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“The minute I got off the plane, it
felt like home,” she says. “There was a
small-town feel; this community sur-
rounded by mountains and water seemed
comparable to the plentiful corn fields
and lakes of Illinois.”
Juneau is the capital city of Alaska,
but it’s fairly isolated, with a small com-
munity of about 32,000, where the only
way in/out is by boat or plane.
“In certain ways, it’s similar to
Galesburg where I grew up, except up here
people have boats before they have cars.
It’s a big boating and fishing community,”
Martin says. “I always loved the ocean;
Juneau gave me a shot at a new career.”
That career began with the only per-
son she knew in Juneau, a good friend
whose family fished three or four times a
week, mostly sportfishing, but occasion-
ally some commercial trolling for salmon.
Martin joined them to voraciously learn
the finer points of Alaska fishing.
“I spent my first summer up here
on the weekends with them on their
boat, salmon and halibut fishing. My
first weekend out fishing with them, my
friend pulled up a 115-pound halibut; it
was almost as big as me,” she says. “I was
ecstatic. From that point on I was really
hooked on fishing in Alaska.”
She earned a job as a deckhand on a
charter fishing boat and was out on the
water more or less every day, learning how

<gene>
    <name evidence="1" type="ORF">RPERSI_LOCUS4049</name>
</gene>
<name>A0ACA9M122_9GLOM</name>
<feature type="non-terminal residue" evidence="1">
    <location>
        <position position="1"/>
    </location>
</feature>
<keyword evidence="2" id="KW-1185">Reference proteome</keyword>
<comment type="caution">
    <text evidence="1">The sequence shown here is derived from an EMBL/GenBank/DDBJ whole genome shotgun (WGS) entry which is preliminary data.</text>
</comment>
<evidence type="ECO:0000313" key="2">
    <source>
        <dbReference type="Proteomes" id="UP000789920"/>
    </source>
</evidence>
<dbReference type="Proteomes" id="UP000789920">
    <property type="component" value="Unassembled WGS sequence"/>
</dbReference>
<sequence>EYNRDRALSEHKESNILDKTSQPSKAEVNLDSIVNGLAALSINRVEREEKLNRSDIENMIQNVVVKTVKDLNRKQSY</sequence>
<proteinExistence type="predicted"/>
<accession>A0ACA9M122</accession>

to charter fish. Wanting to be a captain,
she earned her captain’s license at The
Captain School in Cape Coral, Florida.
After several years of working for
other charter companies, Martin pur-
chased a 17-year-old, 30-foot Lee Shore
Marine aluminum sport fishing boat
with a cabin. After a refit over the winter
and a new name, Alaskan C Shel, Martin
began running her own boat this summer.
Martin’s 49th Fathoms Charters will
focus on halibut- and salmon-fishing
trips, but is also available for whale-watching tours. She hired a backup
captain, local veteran fisherman Toni
Wisner, and plans to run with an all-female crew.
“In this industry men are the majority, so for some women just being given
an opportunity is half the battle,” says
the young business owner. “My goal is
to create a welcoming work environment
for women who would like to break into
this industry. It’s physically and mentally
demanding but very rewarding.”
To succeed in the male-dominated world of
running a charter boat, Capt. Shelby has
to ensure her clients go home with a smile
and some fish, like this halibut.